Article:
Mastering Roof Inspections: Asphalt Composition Shingles, Part 33

by Kenton Shepard and Nick Gromicko, CMI®



The purpose of the series “Mastering Roof Inspections” is to teach home inspectors, as well as insurance and roofing professionals, how to recognize proper and improper conditions while inspecting steep-slope, residential roofs. This series covers roof framing, roofing materials, the attic, and the conditions that affect the roofing materials and components, including wind and hail.


Ductility is the property that gives shingles their flexibility. Good ductile properties allow shingles to bend and return to their original shape without damage. Shingles that are too flexible will not have good resistance to wind damage and will fracture, crease, tear or pull over the heads of fasteners more easily. Shingles which lack adequate flexibility may also be damaged from handling during transportation or installation.


Shingle ductility is influenced by the type and amount of filler mixed into the asphalt.

Too little filler added to the asphalt results in shingles being soft and easily damaged during installation. Too much filler makes shingles brittle and shortens their service life. Asphalt shingles may contain up to 60% or more of filler.

Pulverized stone is used as filler, with limestone and dolomite being two of the most common types of stone. This type is a high-performance, engineered, dolomite-based filler designed to maximize heat transfer. Encouraging heat transfer helps extend the shingles' service life by keeping them cooler.


Polymers are chains of molecules which link to each other, often called “cross-linked polymers.” They can be used to improve the physical characteristics of a wide variety of materials. In asphalt shingles, they’re added to the asphalt to improve shingle ductility, but they also improve shingle strength and impact resistance. “Polymer-modified bitumen” is a common term in the roofing industry.

The main polymers used in asphalt shingles are styrene butadiene styrene, or SBS. SBS polymers give rubber-like properties to asphalt.

The use of polymers is not limited to roofing materials.  The polymer industry is larger than the aluminum, copper and steel industries combined.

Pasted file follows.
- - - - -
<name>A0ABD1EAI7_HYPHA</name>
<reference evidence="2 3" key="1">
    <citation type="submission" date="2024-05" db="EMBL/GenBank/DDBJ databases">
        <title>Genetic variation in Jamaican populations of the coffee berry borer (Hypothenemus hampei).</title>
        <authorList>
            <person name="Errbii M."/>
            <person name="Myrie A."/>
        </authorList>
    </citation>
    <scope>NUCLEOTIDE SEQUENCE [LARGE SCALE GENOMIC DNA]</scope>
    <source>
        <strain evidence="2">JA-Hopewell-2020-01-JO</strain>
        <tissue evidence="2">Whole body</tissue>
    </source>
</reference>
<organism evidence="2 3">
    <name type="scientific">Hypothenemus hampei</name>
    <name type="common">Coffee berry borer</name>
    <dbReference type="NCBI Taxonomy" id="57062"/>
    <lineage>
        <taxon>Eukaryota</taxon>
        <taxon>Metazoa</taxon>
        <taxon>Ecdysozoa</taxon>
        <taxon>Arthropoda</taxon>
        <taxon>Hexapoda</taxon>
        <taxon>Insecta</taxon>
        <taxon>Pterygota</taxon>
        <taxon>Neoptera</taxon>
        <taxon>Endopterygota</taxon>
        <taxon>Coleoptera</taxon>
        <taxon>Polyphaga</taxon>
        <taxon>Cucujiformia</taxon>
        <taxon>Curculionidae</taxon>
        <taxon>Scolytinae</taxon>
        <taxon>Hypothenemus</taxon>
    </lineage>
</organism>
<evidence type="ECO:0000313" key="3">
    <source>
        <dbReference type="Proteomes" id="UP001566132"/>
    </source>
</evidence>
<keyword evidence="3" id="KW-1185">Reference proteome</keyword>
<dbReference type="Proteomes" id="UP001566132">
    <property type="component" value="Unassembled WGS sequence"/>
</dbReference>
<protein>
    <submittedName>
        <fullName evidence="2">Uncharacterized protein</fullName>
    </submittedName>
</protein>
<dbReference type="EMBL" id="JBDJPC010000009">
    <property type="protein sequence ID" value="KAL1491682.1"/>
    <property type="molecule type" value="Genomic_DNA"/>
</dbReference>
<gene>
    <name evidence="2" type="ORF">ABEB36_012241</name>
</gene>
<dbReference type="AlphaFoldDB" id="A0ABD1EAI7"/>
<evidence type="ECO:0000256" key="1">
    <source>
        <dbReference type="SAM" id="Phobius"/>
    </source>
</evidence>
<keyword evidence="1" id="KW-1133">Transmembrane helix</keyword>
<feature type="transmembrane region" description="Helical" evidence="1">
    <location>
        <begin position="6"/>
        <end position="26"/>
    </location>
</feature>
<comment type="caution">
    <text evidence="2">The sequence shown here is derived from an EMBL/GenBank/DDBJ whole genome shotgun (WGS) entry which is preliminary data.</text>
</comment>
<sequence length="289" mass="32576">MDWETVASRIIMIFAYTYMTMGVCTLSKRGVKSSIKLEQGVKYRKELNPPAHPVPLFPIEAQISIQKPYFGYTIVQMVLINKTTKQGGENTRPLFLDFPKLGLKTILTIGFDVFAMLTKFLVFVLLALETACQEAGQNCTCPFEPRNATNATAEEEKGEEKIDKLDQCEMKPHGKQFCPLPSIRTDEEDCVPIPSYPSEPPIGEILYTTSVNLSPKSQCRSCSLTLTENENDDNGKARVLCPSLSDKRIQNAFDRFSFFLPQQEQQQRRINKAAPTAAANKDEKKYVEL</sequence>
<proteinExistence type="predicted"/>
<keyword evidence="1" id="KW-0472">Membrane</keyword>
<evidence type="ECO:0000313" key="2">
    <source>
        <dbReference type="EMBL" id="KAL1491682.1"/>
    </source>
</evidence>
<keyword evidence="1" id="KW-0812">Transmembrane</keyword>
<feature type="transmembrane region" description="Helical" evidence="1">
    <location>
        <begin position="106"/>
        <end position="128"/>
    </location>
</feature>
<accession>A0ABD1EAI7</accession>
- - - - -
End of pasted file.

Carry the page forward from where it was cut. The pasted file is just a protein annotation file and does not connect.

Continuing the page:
Transition Temperature

Transition temperature might also be called the shingle’s “softening point.” This is the temperature below which shingles lose their ductile properties and fracture more easily.

For example, the transition temperature of water is 32° F. Above 32° F, water is very flexible; put your hand into a bucket of water and the water will bend right around it. The softening point of water is 32° F. Below this temperature, water becomes brittle because it has turned to ice.  Try putting your hand into a bucket of water that has been exposed to temperatures below its softening point for a while and see how far you get!
Asphalt that becomes soft at too low a temperature can scuff and mar easily during installation. Scuffing refers to the loss of granules from abrasion, often from footfall.

The near roof edge shows scuffing from footfall.

Marring refers to the deformation of the surface of the asphalt. It can be caused by footfall or from equipment, such as ladders.

Asphalt that softens at too high a temperature is brittle and more easily damaged by impact or flexing. Brittle shingles may also be broken more easily during installation.

This shingle shows marring from a heel made when the asphalt was soft.


Learn how to master a roof inspection from beginning to end by reading the entire InterNACHI series: Mastering Roof Inspections.

 Take InterNACHI’s free, online 
Roofing Inspection Course
Mastering Roof Inspections
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Inspecting Underlayment on Roofs
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